From the Driver’s Seat: Honoring Those Who Served

Our MetroWest Driver, Anthony Summa, reflects on Veterans Day.

 

Working as a food rescue driver for Lovin’ Spoonfuls, I have been able to collaborate with numerous organizations benefiting a wide spectrum of individuals and causes, a major one being veterans assistance. Polling of the agencies we support in the Greater Boston area shows that 65 percent of them currently serve veterans, which gives me great pride, especially with Veterans Day approaching. The statistics surrounding the issue are staggering, with roughly 11 percent of the country’s homeless population being veterans, the majority of which are suffering from mental health issues and/or substance abuse issues. On top of these concerns, many veterans return stateside having to cope with the effects of post-traumatic stress disorder and often with little family support and skills that don’t often transfer to civilian life. All of these factors create a situation where those who risked their lives for our country can end up without a home, not knowing where their next meal will come from.

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On the MetroWest route we are able to donate food to Safe Haven, a housing program run by the Bedford VA which helps to “ensure that veterans who have fallen on hard times will not fall through the cracks of VA housing programs”. Safe Haven has 10 rooms and houses veterans who are chronically homeless and who experience issues with mental health or substance abuse. In most VA housing programs, if a resident returns to substance abuse they are discharged and often have nowhere else to go. At Safe Haven, the requirements are a little more lenient, but drug possession/use is restricted from the premises and residents must meet with a case manager on a weekly basis to discuss future housing goals. The program serves as a safe and healthy environment where these veterans can start making better life and health decisions and get themselves back on the right foot, thus improving their quality of life.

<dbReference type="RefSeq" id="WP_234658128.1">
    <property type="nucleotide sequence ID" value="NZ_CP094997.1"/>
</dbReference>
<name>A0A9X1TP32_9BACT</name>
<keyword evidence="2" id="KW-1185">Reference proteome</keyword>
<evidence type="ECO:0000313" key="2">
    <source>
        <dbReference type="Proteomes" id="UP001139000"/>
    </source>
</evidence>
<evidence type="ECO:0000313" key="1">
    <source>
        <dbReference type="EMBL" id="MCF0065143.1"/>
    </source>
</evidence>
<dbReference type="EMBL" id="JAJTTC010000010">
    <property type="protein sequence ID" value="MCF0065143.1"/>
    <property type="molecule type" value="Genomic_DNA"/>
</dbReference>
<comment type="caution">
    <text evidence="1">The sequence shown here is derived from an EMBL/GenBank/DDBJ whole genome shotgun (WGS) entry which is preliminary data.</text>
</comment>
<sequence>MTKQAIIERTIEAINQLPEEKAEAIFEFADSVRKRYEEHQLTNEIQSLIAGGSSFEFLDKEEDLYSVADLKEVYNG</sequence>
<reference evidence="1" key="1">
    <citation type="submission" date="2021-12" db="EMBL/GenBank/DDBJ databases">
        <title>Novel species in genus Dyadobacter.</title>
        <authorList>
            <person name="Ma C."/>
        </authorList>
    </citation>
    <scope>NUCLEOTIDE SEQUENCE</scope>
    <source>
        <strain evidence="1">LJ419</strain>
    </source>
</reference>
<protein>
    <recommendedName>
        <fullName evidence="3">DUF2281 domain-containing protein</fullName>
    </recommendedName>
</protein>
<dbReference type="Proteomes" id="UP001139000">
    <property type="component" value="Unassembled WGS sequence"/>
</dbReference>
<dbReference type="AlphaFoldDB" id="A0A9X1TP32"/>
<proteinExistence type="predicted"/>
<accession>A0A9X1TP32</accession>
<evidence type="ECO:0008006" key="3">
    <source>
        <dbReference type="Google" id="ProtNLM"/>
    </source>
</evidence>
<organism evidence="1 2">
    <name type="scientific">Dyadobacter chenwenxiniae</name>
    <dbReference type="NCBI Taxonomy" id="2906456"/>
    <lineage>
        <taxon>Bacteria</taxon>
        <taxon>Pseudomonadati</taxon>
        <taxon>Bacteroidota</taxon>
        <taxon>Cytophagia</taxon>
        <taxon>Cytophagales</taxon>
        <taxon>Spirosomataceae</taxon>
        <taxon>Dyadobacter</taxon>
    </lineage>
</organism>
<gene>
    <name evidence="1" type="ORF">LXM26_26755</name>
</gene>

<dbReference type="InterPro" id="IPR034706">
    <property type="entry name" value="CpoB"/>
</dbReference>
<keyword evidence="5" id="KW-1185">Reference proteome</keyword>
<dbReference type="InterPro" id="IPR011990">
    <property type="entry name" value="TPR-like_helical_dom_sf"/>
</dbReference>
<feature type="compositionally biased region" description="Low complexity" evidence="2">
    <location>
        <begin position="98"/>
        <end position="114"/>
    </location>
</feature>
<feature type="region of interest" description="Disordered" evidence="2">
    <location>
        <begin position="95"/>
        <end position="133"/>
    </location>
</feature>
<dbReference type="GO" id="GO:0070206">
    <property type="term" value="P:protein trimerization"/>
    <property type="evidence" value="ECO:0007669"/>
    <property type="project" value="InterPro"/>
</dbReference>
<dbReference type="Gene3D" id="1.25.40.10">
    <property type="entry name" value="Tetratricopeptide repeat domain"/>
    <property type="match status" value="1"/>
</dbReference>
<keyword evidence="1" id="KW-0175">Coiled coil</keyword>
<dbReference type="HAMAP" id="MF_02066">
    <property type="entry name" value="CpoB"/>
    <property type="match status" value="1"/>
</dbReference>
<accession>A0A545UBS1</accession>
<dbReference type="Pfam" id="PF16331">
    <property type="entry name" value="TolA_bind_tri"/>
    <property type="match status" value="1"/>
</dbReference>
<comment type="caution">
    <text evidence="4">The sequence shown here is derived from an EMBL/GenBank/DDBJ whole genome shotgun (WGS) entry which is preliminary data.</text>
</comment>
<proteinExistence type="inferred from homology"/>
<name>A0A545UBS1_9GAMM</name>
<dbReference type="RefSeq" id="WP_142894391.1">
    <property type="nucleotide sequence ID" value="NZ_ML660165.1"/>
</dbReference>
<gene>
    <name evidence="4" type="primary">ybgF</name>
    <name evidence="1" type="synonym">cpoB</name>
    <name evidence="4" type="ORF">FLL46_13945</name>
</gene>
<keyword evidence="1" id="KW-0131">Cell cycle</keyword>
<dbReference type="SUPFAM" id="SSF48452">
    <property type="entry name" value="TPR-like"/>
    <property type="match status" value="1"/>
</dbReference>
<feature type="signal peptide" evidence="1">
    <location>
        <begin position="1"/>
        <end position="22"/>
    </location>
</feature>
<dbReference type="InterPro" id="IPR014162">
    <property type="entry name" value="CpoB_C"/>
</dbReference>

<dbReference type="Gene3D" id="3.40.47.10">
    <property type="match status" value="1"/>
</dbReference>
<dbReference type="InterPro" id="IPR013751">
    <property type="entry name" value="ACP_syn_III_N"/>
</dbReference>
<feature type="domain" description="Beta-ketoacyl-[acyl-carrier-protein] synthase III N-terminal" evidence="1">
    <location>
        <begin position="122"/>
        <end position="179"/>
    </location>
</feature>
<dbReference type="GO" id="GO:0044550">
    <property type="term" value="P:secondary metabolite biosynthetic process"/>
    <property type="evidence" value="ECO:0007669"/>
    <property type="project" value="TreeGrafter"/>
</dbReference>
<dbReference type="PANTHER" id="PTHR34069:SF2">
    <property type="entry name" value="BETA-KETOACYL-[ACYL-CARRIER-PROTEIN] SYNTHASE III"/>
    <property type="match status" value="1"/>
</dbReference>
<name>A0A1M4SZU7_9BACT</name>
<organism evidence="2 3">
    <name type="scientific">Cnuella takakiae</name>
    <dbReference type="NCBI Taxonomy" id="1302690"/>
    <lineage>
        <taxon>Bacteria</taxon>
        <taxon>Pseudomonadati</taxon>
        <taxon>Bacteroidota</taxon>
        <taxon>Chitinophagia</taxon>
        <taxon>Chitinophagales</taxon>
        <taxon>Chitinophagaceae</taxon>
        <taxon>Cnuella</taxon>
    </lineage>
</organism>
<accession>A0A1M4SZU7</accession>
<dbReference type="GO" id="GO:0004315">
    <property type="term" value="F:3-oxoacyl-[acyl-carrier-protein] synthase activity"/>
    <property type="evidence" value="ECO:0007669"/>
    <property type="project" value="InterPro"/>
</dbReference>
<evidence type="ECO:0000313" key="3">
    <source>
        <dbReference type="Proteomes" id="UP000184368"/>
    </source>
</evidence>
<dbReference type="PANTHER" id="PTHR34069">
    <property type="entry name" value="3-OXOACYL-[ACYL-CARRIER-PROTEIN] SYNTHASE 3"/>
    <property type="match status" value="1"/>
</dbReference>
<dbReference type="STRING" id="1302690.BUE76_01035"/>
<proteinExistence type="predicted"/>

I am grateful to have the opportunity to help these guys who may be down on their luck but are genuinely great people. That being said, there are a number of other ways you and I can give back to this over-represented group among the homeless population. The Boston VA has volunteer opportunities in Brockton, West Roxbury, and Jamaica Plain ranging from helping at events or bingo nights, to volunteering to drive vans to ensure veterans get to their medical appointments. The New England Center and Home for Veterans is located in Boston and works to give “veterans who are facing or at-risk of homelessness with the tools for economic self-sufficiency and to provide them a path to achieve successful and dignified independent living.” They run a gift-a-vet program in which you can donate gift cards which provide veterans with much-needed provisions for the holiday season and beyond.

Building Homes for Heroes is a non-profit which builds or modifies homes which are gifted, mortgage-free, to men and women who were injured during their service. The organization also has programs including financial planning services, family funding and emergency support, intended to help these injured veterans plan for their future. You can assist Building Homes for Heroes by volunteering your time or donating materials or equipment, or hosting a fundraising event.

However you choose to help out, make sure to thank each and every veteran you see this year, they are the ones who risked their lives to protect the freedoms we take for granted every single day.